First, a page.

Last week this gassy old gnoll talked about the prep he was doing to run a 4e game for his family
and his best friend’s family the night before Thanksgiving. I’m here to say that not only was it a success, but we might do it again over the Christmas holiday while the kids are out of school. Crazy, isn’t it?
So last week I settled upon running a D&D 4e game using “The Forbidden Crypt” from In Search of Adventure from Goodman Games, Masterplan, and a lot of luck. It had been quite a while since I’d run anything of a D&D vein and other than running Secret Lives of Gingerbread Men for a group of kids at a birthday party, I wasn’t sure about keeping 8 or 9 players interested for two hours, let alone more.
Beyond the preparation, I printed a number of the maps from “The Forbidden Crypt” – ready to run the first 6 encounters old-school on the table with the pogs from the new Red Box and the Monster Vault. I had to enlist the aid of my daughters in printing, cutting, and taping those 6 maps as well as punching out all the cardboard pgs. And I have to say it was a rather large pain to go from the little map to blowing it up big enough and adding the 1 inch grid for 5’x5′ squares. But we got it done.
Turns out that the combination of 4e and Masterplan worked better than I could have hoped. I set up my trusty laptop with a second monitor and was able to show player handouts and maps on the external monitor while running encounters on the laptop display. And once I stumbled through getting the first encounter started, we got on a pretty steady groove.
We had 9 people playing in total, varying in ages from 7 to 42. Some (the adults, my girls, and the teenagers) had played D&D before, but not 4e. It took us about 90 minutes to create 6 characters for my friend and his family. We used the Character Builder from DDI and it went pretty well. Mostly we just used the defaults for the various PCs. I’d already created a NPC cleric (3rd level) to tag along as the medic and my wife and daughters built characters the weekend prior. All in all we ended up with the cleric, three fighters, two druids, three rogues, and a wizard. Quite an eclectic bunch. My wife sat out the first encounter but joined when we lost two players who weren’t feeling well, but we stayed steady at 7 or 8 players all night.
We used the printed map with the pogs for the first encounter (the group of 8 characters went up against 6 gnolls) and that didn’t work all that well because I was having issues tracking physical pogs with markers on the map in Masterplan. The second encounter (7 characters vs. an ankheg) we forgot about the physical map and I just showed the map on the player screen. That seemed to work better since we were all crowded around a dining room table without enough room to really do much with the second map.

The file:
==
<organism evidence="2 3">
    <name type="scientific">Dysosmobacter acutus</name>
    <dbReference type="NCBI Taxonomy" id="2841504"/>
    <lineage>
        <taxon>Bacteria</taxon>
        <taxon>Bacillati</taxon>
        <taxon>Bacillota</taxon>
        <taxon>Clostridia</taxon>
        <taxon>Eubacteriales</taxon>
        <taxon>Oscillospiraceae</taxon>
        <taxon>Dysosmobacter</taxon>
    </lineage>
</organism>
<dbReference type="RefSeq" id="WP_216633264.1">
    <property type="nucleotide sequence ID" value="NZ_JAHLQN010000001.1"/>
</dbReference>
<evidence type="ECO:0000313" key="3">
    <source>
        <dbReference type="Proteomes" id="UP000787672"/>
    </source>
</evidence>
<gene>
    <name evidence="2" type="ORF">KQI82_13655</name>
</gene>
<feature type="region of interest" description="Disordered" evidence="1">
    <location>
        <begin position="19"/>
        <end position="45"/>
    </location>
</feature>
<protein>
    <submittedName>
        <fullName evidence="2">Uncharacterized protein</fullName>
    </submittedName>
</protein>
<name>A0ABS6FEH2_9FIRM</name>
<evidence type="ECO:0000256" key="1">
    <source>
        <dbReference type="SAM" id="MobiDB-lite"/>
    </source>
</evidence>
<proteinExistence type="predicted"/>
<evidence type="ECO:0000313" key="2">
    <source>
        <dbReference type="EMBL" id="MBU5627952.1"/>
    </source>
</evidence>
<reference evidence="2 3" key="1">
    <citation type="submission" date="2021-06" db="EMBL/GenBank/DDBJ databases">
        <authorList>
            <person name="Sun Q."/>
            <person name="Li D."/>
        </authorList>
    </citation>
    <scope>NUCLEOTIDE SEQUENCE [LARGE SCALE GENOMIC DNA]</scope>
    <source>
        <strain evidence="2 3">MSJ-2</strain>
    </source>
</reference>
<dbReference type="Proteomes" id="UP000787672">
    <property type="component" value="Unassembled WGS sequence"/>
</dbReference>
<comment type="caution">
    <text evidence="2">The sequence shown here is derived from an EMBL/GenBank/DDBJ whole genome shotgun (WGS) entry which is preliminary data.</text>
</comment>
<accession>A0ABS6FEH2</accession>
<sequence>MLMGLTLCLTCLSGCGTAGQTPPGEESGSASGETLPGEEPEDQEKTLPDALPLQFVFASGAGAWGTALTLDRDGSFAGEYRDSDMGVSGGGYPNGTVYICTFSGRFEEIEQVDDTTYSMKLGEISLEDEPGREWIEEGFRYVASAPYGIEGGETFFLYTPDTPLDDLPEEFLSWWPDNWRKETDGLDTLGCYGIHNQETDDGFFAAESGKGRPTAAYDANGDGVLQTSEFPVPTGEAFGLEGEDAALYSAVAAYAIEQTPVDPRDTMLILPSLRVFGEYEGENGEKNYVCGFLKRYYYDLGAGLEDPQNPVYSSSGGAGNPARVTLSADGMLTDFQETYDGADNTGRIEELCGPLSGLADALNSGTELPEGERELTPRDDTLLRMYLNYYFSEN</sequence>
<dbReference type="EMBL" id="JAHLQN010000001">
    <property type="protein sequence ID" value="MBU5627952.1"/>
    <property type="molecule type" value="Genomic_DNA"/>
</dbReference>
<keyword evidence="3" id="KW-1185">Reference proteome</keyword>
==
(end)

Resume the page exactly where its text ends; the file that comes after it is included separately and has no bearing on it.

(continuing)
As you might imagine, with such a large party it took forever to get through a round of combat. We struggled through 4 rounds (24 seconds) plus the surprise round ahead of it all and it took us a little more than 90 minutes when all was done. I believe the second encounter was similar as we slogged through all the hit points the ankheg had. But other than a few close calls, the PCs were only slightly damaged after both combats were complete.
As far as my own expectations went, the 4e character sheets from the Character Builder worked beautifully for players young and old, offering a nice menu of options that they could quickly scan through to figure out what they wanted to do. Because we were playing 1st level PCs, most players decided to only try one or two powers in combat – and most eventually settled on one (Melee Basic or Magic Missile mostly). Even so they hacked through the enemies eventually.
I think everybody had a good time overall. We had some players losing focus (the young ones mostly), but so long as we were rolling dice and trying to hit things or solve mysteries, they all did well. It was the pauses as we rotated through the initiative order that killed us.
However, ultimately I had fun. I think everybody had fun. And I had most of the players mention they’d like to continue the adventure over the Christmas holiday. So I must have been doing something right. 🙂